HEALTH / WELL-BEING

A Pilot Study to Examine Psychological and Neuropsychological Outcomes and a Novel Detoxification Program for Gulf War Illness

Article

This pilot study explores a novel detoxification method for Gulf War Veterans (GWV) exposed to toxicants such as pesticides, nerve gases, and pyridostigmine bromide. A sample of 32 GWV were split into two groups, one group were evaluated then sent home for 4 weeks and the second group started treatment immediately. Both groups participated in the same 4- to 5-week treatment and completed the same outcome measures 7 days after and 3 months after the treatment. The study found that the detoxification procedure provided improvement in psychological and cognitive function for GWV and that future study is warranted.

Abstract

Introduction - Exposures to environmental toxins have been associated with severe health problems for approximately one-quarter of the nearly 700,000 U.S. soldiers who served in the Gulf War between the years 1990 and 1991. Gulf War illness still affects about 30% of Gulf War veterans (GWV), causing reduced psychological wellness and neuropsychological function. Method and Materials - This pilot study used a randomized wait-list control design to explore the feasibility and efficacy of a novel detoxification method for GWV exposed to toxicants such as pesticides, nerve gases, and pyridostigmine bromide. Our study included 32 GWV (67% male), with a mean age of 51 (range: 43-70, SD = 6.97), who participated in a 4- to 5-week treatment that was hypothesized to reduce the reported psychological and neuropsychological symptoms. Psychological measures used included tests given for the evaluation of neurocognitive function, including motor function for a dominant hand with the grooved pegboard test; verbal and visual immediate and delayed memory with the Wechsler Memory Scale III abbreviated subtests; executive function domains of attention, speed, and mental flexibility with trail making test parts A and B and Stroop color and word test. Psychological status was measured using the nine subscales of the Symptom Checklist-90-Revised. Results - Primary outcomes included between-group differences in self-reported psychological measures and a neuropsychological battery at 7-day and 3-month assessments. Baseline comparison revealed improvements in 16 of 19 psychological and neuropsychological measures at 7-day assessment and that 13 remained stable at 3-month assessment. Conclusions - We conclude that the detoxification procedure provided improvement in psychological and cognitive function for GWV and that future study is warranted.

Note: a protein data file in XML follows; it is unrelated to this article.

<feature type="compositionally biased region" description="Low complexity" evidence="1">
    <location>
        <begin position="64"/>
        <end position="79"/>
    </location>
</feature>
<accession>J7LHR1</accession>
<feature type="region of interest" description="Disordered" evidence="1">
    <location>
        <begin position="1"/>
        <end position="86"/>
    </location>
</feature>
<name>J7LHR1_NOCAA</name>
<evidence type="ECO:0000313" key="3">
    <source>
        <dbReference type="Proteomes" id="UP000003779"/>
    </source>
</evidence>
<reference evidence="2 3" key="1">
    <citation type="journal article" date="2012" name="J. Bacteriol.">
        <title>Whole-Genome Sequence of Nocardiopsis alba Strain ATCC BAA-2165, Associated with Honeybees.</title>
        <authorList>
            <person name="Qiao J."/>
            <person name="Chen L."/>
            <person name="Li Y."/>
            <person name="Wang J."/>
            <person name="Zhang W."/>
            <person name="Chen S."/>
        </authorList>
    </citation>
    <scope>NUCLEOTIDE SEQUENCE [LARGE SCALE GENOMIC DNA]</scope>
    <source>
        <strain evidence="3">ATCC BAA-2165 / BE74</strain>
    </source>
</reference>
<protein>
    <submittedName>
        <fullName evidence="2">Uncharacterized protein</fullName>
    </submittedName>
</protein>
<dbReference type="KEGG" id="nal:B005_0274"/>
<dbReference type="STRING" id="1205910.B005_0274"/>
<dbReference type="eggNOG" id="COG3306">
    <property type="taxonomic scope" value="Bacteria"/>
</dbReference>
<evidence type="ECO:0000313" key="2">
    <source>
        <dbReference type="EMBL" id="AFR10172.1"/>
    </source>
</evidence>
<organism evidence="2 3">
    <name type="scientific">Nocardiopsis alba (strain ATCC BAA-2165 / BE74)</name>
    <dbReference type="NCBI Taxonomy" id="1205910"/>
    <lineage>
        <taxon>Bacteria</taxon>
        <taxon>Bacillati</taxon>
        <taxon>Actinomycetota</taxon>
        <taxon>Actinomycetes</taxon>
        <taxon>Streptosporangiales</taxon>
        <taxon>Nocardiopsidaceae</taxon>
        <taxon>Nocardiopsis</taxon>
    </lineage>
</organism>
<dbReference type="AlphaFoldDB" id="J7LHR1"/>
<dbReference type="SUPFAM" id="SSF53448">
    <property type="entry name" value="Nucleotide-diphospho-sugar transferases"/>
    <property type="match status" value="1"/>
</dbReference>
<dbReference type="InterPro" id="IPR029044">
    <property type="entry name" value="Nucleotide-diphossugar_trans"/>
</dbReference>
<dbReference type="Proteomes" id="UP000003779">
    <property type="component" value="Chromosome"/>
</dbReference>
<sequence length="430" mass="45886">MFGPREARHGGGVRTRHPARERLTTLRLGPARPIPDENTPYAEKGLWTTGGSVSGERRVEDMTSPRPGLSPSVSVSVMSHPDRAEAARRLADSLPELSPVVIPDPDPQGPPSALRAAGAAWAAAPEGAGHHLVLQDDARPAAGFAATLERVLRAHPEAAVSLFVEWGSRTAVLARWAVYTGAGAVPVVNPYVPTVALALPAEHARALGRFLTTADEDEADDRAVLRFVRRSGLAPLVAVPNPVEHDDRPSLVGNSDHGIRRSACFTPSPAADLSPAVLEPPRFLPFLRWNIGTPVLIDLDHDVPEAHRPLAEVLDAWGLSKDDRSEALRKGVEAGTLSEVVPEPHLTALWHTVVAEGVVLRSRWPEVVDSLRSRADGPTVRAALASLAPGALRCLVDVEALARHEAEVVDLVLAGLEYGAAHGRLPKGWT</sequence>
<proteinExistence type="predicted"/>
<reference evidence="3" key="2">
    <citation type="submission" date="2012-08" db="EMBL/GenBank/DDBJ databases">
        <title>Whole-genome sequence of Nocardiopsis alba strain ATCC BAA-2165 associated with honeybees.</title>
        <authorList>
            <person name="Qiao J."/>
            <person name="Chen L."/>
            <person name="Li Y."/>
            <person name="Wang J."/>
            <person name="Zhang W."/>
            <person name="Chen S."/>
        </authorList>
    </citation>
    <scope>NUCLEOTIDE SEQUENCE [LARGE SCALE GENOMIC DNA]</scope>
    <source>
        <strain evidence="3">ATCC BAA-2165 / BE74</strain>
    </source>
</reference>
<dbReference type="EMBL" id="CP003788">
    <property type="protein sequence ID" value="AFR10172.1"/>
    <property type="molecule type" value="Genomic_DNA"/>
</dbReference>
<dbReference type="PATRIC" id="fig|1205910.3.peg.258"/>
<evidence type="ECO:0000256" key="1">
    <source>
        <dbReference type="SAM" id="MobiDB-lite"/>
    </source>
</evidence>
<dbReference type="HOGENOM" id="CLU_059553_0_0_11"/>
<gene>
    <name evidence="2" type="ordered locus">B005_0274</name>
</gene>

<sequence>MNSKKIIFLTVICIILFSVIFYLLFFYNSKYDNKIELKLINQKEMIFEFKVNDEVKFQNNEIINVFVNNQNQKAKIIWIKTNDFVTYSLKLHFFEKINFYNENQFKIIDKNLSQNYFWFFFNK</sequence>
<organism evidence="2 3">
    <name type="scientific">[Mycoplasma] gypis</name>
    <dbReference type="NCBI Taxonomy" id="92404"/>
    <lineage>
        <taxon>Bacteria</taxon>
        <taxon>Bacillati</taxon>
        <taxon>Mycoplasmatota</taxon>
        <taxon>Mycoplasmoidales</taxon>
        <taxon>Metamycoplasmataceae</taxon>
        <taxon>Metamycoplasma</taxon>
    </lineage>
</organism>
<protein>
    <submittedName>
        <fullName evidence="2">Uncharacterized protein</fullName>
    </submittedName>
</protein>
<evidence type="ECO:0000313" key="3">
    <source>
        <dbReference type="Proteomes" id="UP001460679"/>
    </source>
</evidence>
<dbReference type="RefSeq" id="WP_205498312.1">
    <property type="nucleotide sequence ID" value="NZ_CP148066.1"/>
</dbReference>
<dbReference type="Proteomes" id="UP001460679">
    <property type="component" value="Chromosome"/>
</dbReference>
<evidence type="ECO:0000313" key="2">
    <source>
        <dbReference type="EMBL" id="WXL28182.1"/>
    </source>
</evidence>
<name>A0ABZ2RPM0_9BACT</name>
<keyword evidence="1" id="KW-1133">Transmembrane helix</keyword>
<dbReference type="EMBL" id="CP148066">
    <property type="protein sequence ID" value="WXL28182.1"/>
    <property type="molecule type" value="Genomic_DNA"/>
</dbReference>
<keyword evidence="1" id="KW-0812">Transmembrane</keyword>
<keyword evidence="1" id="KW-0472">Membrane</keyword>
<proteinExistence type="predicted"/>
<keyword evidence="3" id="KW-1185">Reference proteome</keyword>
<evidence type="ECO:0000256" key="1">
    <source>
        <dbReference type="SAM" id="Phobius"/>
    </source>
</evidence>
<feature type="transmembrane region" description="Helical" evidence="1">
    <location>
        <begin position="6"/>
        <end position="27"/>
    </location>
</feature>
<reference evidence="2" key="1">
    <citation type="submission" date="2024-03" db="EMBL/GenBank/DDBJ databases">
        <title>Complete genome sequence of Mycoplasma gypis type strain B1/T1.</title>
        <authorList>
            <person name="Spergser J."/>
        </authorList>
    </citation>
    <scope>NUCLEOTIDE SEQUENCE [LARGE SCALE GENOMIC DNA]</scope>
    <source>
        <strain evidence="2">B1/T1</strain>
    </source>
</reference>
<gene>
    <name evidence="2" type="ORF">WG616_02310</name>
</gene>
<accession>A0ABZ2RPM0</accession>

Full Reference

Donald F Graves, PhD, Gayle S Morse, PhD, Kathleen Kerr, MD, David O Carpenter, MD, A Pilot Study to Examine Psychological and Neuropsychological Outcomes and a Novel Detoxification Program for Gulf War Illness, Military Medicine, Volume 186, Issue Supplement_1, January-February 2021, Pages 205–213, https://doi.org/10.1093/milmed/usaa486